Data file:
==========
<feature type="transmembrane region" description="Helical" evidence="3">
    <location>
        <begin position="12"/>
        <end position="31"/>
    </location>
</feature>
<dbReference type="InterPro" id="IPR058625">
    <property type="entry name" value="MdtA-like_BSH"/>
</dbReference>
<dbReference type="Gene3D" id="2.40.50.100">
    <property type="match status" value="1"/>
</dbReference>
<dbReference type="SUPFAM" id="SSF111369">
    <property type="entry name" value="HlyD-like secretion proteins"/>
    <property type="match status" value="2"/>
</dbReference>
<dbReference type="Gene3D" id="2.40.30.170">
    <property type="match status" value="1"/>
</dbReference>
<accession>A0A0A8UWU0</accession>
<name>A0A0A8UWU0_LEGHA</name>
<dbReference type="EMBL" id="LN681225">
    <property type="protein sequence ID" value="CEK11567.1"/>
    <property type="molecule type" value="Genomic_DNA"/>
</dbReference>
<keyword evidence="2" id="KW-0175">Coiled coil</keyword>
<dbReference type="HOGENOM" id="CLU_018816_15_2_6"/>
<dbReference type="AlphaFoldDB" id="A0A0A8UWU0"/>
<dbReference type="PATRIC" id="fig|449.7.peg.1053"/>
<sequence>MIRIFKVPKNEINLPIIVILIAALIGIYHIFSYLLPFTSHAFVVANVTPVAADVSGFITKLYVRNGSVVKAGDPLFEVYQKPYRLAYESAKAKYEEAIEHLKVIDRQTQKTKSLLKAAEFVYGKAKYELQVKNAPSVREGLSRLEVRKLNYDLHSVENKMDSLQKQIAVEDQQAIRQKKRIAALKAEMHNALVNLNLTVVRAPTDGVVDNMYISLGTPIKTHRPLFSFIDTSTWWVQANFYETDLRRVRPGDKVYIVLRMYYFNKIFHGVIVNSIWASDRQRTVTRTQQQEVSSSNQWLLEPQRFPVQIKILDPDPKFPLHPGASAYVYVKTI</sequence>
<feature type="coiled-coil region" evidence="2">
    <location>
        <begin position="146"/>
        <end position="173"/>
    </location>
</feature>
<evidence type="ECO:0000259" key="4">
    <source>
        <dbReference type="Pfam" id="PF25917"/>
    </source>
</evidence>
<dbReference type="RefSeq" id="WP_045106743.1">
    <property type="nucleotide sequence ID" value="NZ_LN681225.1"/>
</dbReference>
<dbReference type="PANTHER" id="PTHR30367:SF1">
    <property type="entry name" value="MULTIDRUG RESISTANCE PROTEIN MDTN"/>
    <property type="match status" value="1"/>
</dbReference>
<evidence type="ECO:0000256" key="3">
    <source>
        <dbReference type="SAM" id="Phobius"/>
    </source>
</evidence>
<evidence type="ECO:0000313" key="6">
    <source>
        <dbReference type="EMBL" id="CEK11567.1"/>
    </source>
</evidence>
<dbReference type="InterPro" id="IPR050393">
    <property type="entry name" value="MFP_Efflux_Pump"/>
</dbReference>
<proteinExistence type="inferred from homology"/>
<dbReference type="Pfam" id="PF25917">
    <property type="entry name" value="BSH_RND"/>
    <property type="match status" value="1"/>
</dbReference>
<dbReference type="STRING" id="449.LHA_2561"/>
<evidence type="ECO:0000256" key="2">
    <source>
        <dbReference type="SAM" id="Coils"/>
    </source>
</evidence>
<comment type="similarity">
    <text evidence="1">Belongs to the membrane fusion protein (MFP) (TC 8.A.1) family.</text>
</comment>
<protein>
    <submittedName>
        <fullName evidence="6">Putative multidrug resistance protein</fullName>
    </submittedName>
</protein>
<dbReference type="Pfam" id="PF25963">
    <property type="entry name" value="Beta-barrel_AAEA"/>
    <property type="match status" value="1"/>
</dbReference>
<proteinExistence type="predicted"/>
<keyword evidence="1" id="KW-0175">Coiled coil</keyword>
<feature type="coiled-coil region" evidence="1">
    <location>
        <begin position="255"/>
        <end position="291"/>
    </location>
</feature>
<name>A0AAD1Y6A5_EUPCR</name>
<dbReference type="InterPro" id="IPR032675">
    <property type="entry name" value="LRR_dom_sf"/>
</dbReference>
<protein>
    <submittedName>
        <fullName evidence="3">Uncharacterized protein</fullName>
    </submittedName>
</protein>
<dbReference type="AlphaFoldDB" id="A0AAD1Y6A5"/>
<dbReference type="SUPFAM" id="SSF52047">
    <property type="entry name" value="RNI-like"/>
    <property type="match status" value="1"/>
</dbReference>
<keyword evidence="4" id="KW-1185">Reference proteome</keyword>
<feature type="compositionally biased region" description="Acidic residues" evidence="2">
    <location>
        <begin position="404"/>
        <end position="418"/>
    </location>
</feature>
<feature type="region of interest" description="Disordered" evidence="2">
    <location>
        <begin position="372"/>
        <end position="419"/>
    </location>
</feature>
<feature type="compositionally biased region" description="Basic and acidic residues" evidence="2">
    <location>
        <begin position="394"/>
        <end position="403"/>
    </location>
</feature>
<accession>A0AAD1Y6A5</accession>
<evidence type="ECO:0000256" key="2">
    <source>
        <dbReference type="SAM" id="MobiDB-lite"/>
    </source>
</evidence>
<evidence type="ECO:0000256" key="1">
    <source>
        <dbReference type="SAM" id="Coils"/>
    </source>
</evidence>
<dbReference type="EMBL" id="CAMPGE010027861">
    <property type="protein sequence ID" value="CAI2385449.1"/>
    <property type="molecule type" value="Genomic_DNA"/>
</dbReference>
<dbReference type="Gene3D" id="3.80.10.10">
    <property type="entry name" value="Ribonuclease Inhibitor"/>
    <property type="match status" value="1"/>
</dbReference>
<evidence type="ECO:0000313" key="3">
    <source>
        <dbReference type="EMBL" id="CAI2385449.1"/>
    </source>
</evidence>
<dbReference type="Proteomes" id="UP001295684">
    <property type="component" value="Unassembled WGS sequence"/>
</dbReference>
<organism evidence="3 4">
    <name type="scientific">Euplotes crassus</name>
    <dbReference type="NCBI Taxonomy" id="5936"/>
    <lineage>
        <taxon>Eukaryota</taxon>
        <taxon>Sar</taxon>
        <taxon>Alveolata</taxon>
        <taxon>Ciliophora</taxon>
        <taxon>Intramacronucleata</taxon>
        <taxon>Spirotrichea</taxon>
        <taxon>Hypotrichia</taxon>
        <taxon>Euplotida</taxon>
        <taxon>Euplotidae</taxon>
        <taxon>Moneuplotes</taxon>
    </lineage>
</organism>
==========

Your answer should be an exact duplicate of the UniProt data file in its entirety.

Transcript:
<feature type="transmembrane region" description="Helical" evidence="3">
    <location>
        <begin position="12"/>
        <end position="31"/>
    </location>
</feature>
<dbReference type="InterPro" id="IPR058625">
    <property type="entry name" value="MdtA-like_BSH"/>
</dbReference>
<dbReference type="Gene3D" id="2.40.50.100">
    <property type="match status" value="1"/>
</dbReference>
<dbReference type="SUPFAM" id="SSF111369">
    <property type="entry name" value="HlyD-like secretion proteins"/>
    <property type="match status" value="2"/>
</dbReference>
<dbReference type="Gene3D" id="2.40.30.170">
    <property type="match status" value="1"/>
</dbReference>
<accession>A0A0A8UWU0</accession>
<name>A0A0A8UWU0_LEGHA</name>
<dbReference type="EMBL" id="LN681225">
    <property type="protein sequence ID" value="CEK11567.1"/>
    <property type="molecule type" value="Genomic_DNA"/>
</dbReference>
<keyword evidence="2" id="KW-0175">Coiled coil</keyword>
<dbReference type="HOGENOM" id="CLU_018816_15_2_6"/>
<dbReference type="AlphaFoldDB" id="A0A0A8UWU0"/>
<dbReference type="PATRIC" id="fig|449.7.peg.1053"/>
<sequence>MIRIFKVPKNEINLPIIVILIAALIGIYHIFSYLLPFTSHAFVVANVTPVAADVSGFITKLYVRNGSVVKAGDPLFEVYQKPYRLAYESAKAKYEEAIEHLKVIDRQTQKTKSLLKAAEFVYGKAKYELQVKNAPSVREGLSRLEVRKLNYDLHSVENKMDSLQKQIAVEDQQAIRQKKRIAALKAEMHNALVNLNLTVVRAPTDGVVDNMYISLGTPIKTHRPLFSFIDTSTWWVQANFYETDLRRVRPGDKVYIVLRMYYFNKIFHGVIVNSIWASDRQRTVTRTQQQEVSSSNQWLLEPQRFPVQIKILDPDPKFPLHPGASAYVYVKTI</sequence>
<feature type="coiled-coil region" evidence="2">
    <location>
        <begin position="146"/>
        <end position="173"/>
    </location>
</feature>
<evidence type="ECO:0000259" key="4">
    <source>
        <dbReference type="Pfam" id="PF25917"/>
    </source>
</evidence>
<dbReference type="RefSeq" id="WP_045106743.1">
    <property type="nucleotide sequence ID" value="NZ_LN681225.1"/>
</dbReference>
<dbReference type="PANTHER" id="PTHR30367:SF1">
    <property type="entry name" value="MULTIDRUG RESISTANCE PROTEIN MDTN"/>
    <property type="match status" value="1"/>
</dbReference>
<evidence type="ECO:0000256" key="3">
    <source>
        <dbReference type="SAM" id="Phobius"/>
    </source>
</evidence>
<evidence type="ECO:0000313" key="6">
    <source>
        <dbReference type="EMBL" id="CEK11567.1"/>
    </source>
</evidence>
<dbReference type="InterPro" id="IPR050393">
    <property type="entry name" value="MFP_Efflux_Pump"/>
</dbReference>
<proteinExistence type="inferred from homology"/>
<dbReference type="Pfam" id="PF25917">
    <property type="entry name" value="BSH_RND"/>
    <property type="match status" value="1"/>
</dbReference>
<dbReference type="STRING" id="449.LHA_2561"/>
<evidence type="ECO:0000256" key="2">
    <source>
        <dbReference type="SAM" id="Coils"/>
    </source>
</evidence>
<comment type="similarity">
    <text evidence="1">Belongs to the membrane fusion protein (MFP) (TC 8.A.1) family.</text>
</comment>
<protein>
    <submittedName>
        <fullName evidence="6">Putative multidrug resistance protein</fullName>
    </submittedName>
</protein>
<dbReference type="Pfam" id="PF25963">
    <property type="entry name" value="Beta-barrel_AAEA"/>
    <property type="match status" value="1"/>
</dbReference>
<proteinExistence type="predicted"/>
<keyword evidence="1" id="KW-0175">Coiled coil</keyword>
<feature type="coiled-coil region" evidence="1">
    <location>
        <begin position="255"/>
        <end position="291"/>
    </location>
</feature>
<name>A0AAD1Y6A5_EUPCR</name>
<dbReference type="InterPro" id="IPR032675">
    <property type="entry name" value="LRR_dom_sf"/>
</dbReference>
<protein>
    <submittedName>
        <fullName evidence="3">Uncharacterized protein</fullName>
    </submittedName>
</protein>
<dbReference type="AlphaFoldDB" id="A0AAD1Y6A5"/>
<dbReference type="SUPFAM" id="SSF52047">
    <property type="entry name" value="RNI-like"/>
    <property type="match status" value="1"/>
</dbReference>
<keyword evidence="4" id="KW-1185">Reference proteome</keyword>
<feature type="compositionally biased region" description="Acidic residues" evidence="2">
    <location>
        <begin position="404"/>
        <end position="418"/>
    </location>
</feature>
<feature type="region of interest" description="Disordered" evidence="2">
    <location>
        <begin position="372"/>
        <end position="419"/>
    </location>
</feature>
<feature type="compositionally biased region" description="Basic and acidic residues" evidence="2">
    <location>
        <begin position="394"/>
        <end position="403"/>
    </location>
</feature>
<accession>A0AAD1Y6A5</accession>
<evidence type="ECO:0000256" key="2">
    <source>
        <dbReference type="SAM" id="MobiDB-lite"/>
    </source>
</evidence>
<evidence type="ECO:0000256" key="1">
    <source>
        <dbReference type="SAM" id="Coils"/>
    </source>
</evidence>
<dbReference type="EMBL" id="CAMPGE010027861">
    <property type="protein sequence ID" value="CAI2385449.1"/>
    <property type="molecule type" value="Genomic_DNA"/>
</dbReference>
<dbReference type="Gene3D" id="3.80.10.10">
    <property type="entry name" value="Ribonuclease Inhibitor"/>
    <property type="match status" value="1"/>
</dbReference>
<evidence type="ECO:0000313" key="3">
    <source>
        <dbReference type="EMBL" id="CAI2385449.1"/>
    </source>
</evidence>
<dbReference type="Proteomes" id="UP001295684">
    <property type="component" value="Unassembled WGS sequence"/>
</dbReference>
<organism evidence="3 4">
    <name type="scientific">Euplotes crassus</name>
    <dbReference type="NCBI Taxonomy" id="5936"/>
    <lineage>
        <taxon>Eukaryota</taxon>
        <taxon>Sar</taxon>
        <taxon>Alveolata</taxon>
        <taxon>Ciliophora</taxon>
        <taxon>Intramacronucleata</taxon>
        <taxon>Spirotrichea</taxon>
        <taxon>Hypotrichia</taxon>
        <taxon>Euplotida</taxon>
        <taxon>Euplotidae</taxon>
        <taxon>Moneuplotes</taxon>
    </lineage>
</organism>